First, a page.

During college, I interned in the marketing department of the magazine Christianity Today. Each day that summer, I rode with a friend of mine at the university who was working in the relatively new interactive office of CT. It was in a different building than I worked in and I remember walking over there after work in awe as I watched the beginnings of the Internet take off in the form of AOL chat rooms and simple hyperlinked pages. I was too young to really think through the fact that, as with any new technology, some might be mourning the loss of in-person interaction or the beginnings of 24-7 connectivity.

Today, I feel a similar sense of awe as I sit in demos with our Artificial Intelligence (AI) teams in SIL International (where I serve as the Chief Innovation Officer); but unlike in those early days, I better understand the concern that naturally comes with a technological breakthrough of this magnitude.

The innovations coming out of this round of tech breakthroughs will not only create new opportunities but will also have significant impacts on the work that many of our staff do each day. One recent study expects 80% of employees to have 10% of their work impacted and almost 20% of employees to have at least 50% of their work impacted. AI will also likely affect certain industries and jobs more directly than others; some of which overlap with activities that are core to nonprofit activities. We should expect significant impacts to the way work is done even though our overall vision and mission statements will remain unchanged.

So how can we live out this trust in God in a time of change? Here are four postures to consider:

  • Humility: None of us know where an AI-driven world will take us or what it will look like to be fully human in a time when many of the efforts that have defined us get taken up by machines. We need to submit our will and our ways to God daily and ask Him for patience and grace. As we turn to God for comfort in navigating the unknown, we can recognize that there is both joy and excitement along with fear and loss.
  • Learning Together: God embedded in us a curiosity that breeds empathy and human connection. We are made for learning in community! We want to learn from each other and grow as God’s children. As machines chip away at some of what we have labeled “our identity,” we, who know how God made us, are in the best position to learn how to function in a world transformed. Our task becomes to discover our true selves and what it means to be humans made in God’s image.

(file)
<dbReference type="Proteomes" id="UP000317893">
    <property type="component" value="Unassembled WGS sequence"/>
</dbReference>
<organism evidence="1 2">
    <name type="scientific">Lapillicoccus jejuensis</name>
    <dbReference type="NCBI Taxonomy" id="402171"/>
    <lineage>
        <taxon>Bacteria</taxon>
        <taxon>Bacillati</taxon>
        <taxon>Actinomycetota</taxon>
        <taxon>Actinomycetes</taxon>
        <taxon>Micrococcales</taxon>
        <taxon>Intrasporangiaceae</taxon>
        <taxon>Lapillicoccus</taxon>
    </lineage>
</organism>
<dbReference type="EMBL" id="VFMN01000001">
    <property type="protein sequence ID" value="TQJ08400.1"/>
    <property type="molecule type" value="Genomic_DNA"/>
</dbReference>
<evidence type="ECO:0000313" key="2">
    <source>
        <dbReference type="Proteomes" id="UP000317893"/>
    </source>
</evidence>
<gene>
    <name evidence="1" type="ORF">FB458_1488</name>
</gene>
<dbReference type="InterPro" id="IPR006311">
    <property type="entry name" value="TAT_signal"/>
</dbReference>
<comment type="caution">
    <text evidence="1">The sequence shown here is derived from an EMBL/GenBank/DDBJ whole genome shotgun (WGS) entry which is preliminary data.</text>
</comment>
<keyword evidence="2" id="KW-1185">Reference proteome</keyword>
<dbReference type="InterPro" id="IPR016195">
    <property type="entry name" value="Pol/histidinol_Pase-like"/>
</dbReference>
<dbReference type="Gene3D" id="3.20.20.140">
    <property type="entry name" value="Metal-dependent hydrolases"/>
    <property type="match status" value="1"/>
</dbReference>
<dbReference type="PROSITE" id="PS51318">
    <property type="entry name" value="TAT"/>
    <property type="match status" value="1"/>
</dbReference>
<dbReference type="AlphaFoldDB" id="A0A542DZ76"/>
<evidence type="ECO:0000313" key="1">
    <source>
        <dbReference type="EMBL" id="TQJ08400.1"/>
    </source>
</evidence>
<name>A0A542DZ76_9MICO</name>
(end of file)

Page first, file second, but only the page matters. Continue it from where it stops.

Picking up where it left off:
• Grace: This level of transformation will be intrusive and confusing. As we seek to pursue opportunities and safeguard against risks, we will naturally misunderstand each other, step on toes, and struggle to anticipate how our actions will affect others. It is our job to assume the very best from our colleagues and partners as we extend grace. When the changes create disequilibrium and uncertainty, we can choose to respond through discussion, listening, and open-minded engagement.
  • Obedience: God’s Word maps out what it means to be God’s children and followers of Jesus in a time when the new Kingdom is not yet fully seen or honored. The coming years will require hard choices from us as we seek to know when to say “yes” and when to say “no” to the new opportunities that will present themselves. What will it mean to stay faithful to God’s direction?

So as you start each day, expect the unexpected, be ready to show an extra measure of love and kindness, look for the little lessons, and ask God for the strength to be courageous in the face of the unknown. Together we can learn to navigate a dramatically different world, encourage those around us and honor God in our obedience.

Read the full article and related resources.

I’d also encourage you to explore and sign up for Jon’s Innovation in Mission monthly newsletter.

Upcoming Events Related to AI and Ministry

Source: Missions Catalyst Events Calendar

May 31, AI and Its Impact on Global Mission (webinar). Join Ted Esler, Jon Hirst, and Mark Tabladillo in this Missio Nexus discussion about ways artificial intelligence tools like ChatGPT affect the global Great Commission.

July 11, Thriving as a Publisher and Author in an AI-Assisted World (webinar). This event, provided by Media Associates International, will be geared towards helping Christian authors and publishers around the world think through the impacts of AI. Anyone can come.

September 27-29, Mission Leaders Conference (Orlando, Florida; virtual passes also available). Missio Nexus has conferences like this every year. The 2023 theme is “Shift: Rapid Social Transformation and the Gospel.” It will address many topics, but will certainly include AI.